Re: [Ips] iSCSI-specific unit attention conditions

Julian Satran <Julian_Satran@il.ibm.com> Sat, 04 April 2009 18:15 UTC

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Subject: Re: [Ips] iSCSI-specific unit attention conditions
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ips-bounces@ietf.org wrote on 04/04/2009 09:29:03:

> From:
> 
> "Bill Galloway" <BillG@breatech.com>;
> 
> To:
> 
> <ips@ietf.org>;
> 
> Date:
> 
> 04/04/2009 20:39
> 
> Subject:
> 
> Re: [Ips] iSCSI-specific unit attention conditions
> 
> Sent by:
> 
> ips-bounces@ietf.org
> 
> This is a re-send from a different email.... 
> 
> I am the guilty party associated with these sense codes.  I have been
> traveling for the last few days or I would have chimed in sooner.  My
> original proposal was not iSCSI specific.  It added three ASC/ASCQs 
which
> were DEVICE PORT ADDRESS ADDED/CHANGED/REMOVED. The original names 
actually
> explain the intent better (IMHO).
> 
> We produce an iSCSI target with many "Portal Groups" and "Network 
Portals".
> Portal Groups come and go dynamically. Within a Portal Group, Network
> Portals come, go, or change dynamically.  The intent is for the 
initiator to
> be connected to all Network Portals, on all Portal Groups, all of the 
time.
> This is usually accomplished with some combination of MCS in the 
initiator
> and a MPIO (multipath) layer above the initiator.  The initiator is
> perfectly willing to make all of these connections but there is no way
> specified in any standard to accomplish this task.  There is a mix of 
layers
> here that makes for a messy solution.  I am certainly open to a better 
one.
> 
> The SCSI layer could care less about Network Portals coming, going, or
> changing but something has to kick the initiator to do a new discovery 
and
> make the appropriate connections.  This would have been better handled 
at
> the iSCSI layer but I could find nothing available.  In our 
implementation
> the MPIO layer traps these UAs and kicks the initiator.
> 
> The SCSI layer does have a legitimate need to know about Portal Groups
> coming and going.  These map to SAM target ports and the SCSI layer may 
need
> to know. The initiator also needs to know so that it can make the new
> connections.  In our implementation the MPIO layer also traps these UAs 
and
> kicks the initiator.
> 
> Why three codes? No good reason.  My first proposal was more generic 
than
> iSCSI and there was a hope that it would be useful to other protocols.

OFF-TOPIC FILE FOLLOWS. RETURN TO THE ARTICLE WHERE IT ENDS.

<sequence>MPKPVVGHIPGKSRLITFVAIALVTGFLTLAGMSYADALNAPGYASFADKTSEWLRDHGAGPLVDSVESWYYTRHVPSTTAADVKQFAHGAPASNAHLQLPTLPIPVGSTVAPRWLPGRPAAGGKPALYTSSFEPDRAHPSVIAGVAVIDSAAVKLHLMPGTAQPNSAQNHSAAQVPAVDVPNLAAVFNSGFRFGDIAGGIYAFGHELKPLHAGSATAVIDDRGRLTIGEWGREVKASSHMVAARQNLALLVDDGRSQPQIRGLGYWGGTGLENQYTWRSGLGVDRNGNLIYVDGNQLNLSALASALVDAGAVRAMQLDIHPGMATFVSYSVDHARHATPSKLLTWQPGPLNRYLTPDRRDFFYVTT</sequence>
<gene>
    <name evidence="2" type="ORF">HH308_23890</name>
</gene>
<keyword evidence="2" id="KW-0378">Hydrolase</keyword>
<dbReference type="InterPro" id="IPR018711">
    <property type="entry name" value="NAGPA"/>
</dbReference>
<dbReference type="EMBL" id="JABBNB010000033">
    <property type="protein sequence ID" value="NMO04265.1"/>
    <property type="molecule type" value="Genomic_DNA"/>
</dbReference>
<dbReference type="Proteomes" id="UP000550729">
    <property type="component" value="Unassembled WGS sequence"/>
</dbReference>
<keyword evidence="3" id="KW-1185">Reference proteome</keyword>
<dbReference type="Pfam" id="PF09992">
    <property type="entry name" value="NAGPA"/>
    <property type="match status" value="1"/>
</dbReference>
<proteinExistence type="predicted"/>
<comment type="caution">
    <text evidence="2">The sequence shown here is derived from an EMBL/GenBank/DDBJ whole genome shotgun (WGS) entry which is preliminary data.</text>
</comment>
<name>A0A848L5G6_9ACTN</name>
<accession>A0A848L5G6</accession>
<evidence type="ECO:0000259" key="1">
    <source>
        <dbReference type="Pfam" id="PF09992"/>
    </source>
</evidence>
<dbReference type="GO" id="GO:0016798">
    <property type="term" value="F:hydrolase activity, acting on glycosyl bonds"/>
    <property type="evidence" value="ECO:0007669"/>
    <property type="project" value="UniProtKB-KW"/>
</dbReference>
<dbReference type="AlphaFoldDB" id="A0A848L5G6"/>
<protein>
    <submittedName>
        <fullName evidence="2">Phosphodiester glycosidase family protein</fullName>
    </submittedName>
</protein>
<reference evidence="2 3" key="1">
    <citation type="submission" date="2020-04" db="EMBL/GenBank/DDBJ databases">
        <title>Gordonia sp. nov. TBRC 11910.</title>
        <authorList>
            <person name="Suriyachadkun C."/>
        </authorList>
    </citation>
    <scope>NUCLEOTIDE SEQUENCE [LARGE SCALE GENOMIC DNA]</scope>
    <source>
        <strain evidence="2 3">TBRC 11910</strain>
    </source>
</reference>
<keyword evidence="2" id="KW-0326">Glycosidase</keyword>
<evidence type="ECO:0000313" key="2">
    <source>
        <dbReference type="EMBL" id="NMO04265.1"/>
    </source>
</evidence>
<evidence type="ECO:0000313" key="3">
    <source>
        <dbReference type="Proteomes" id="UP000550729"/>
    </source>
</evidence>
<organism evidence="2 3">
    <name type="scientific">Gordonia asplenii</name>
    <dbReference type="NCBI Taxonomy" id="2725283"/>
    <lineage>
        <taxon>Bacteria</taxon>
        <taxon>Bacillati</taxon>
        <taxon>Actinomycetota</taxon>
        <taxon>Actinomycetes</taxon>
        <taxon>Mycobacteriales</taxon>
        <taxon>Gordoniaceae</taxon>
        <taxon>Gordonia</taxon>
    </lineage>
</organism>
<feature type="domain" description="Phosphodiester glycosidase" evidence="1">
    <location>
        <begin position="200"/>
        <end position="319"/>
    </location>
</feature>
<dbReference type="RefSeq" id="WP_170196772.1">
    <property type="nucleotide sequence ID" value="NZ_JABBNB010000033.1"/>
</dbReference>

To
> get the proposal passed, I agreed to change the names to be iSCSI 
specific.
> In retrospect when I made the name change, I could have dropped it to 
one
> code.  In our current implementation we treat all codes the same.
> 
> I hope this explains the rational for these ASC/ASCQs.  I am not aware 
of
> anything in the iSCSI spec that accomplishes these goals. I am certainly
> willing to explain further and to work with STORM to document this 
better
> and/or come up with a better solution.
> 
> Bill Galloway
> Pivot3, Inc.
> BillG[-at-]Pivot3.com
> 
> _______________________________________________
> Ips mailing list
> Ips@ietf.org
> https://www.ietf.org/mailman/listinfo/ips

The first reaction to your note would be probably that you are right - 
SCSI is probably the wrong layer to make initiators aware of the existence 
of a new port.
On the other hand any transport than has no "permanent session" (in a 
generic sense) would have a hard time handling it.
And even worse - if the target is connected through different transport to 
the same or different initiators which one of the transports should carry 
it (think only about a FCP target that has an iSCSI backup - a not 
entirely imaginary scenario)?

And the ugly part about doing it with UA is that you kick in a recovery 
process that might be non-trivial.

The cleanest solution (for iSCSI) is to relegate the discovery (and 
change) to an out of band mechanism (as I have advocated for a long time). 
The drawback is that all the available out-of-band mechanisms are heavy 
and quite expensive (this is not to be considered a critique - it is just 
a statement of fact). Alternatively we could choose to handle the iSCSI 
case exclusively and use a version of one of our messages to convey the 
change. It will not handle all the cases (as the above FCP - iSCSI mix) 
but will perhaps solve Bill's problem.

Alternatively we might try and persuade T10 (SCSI) do adopt an "in-band" 
mechanism to prompt (re) discovery that should not carry the UA weight in 
most of the cases and then make the codes obsolete if the cease to be 
useful and/or extend them to other transports.

The last alternative is to mandate that configuration changes of this type 
can be made only outside a session - that will require us to use only a 
change bit from session to session (or login key) to indicate a change or 
unknown state since last discovery.

Julo

Julo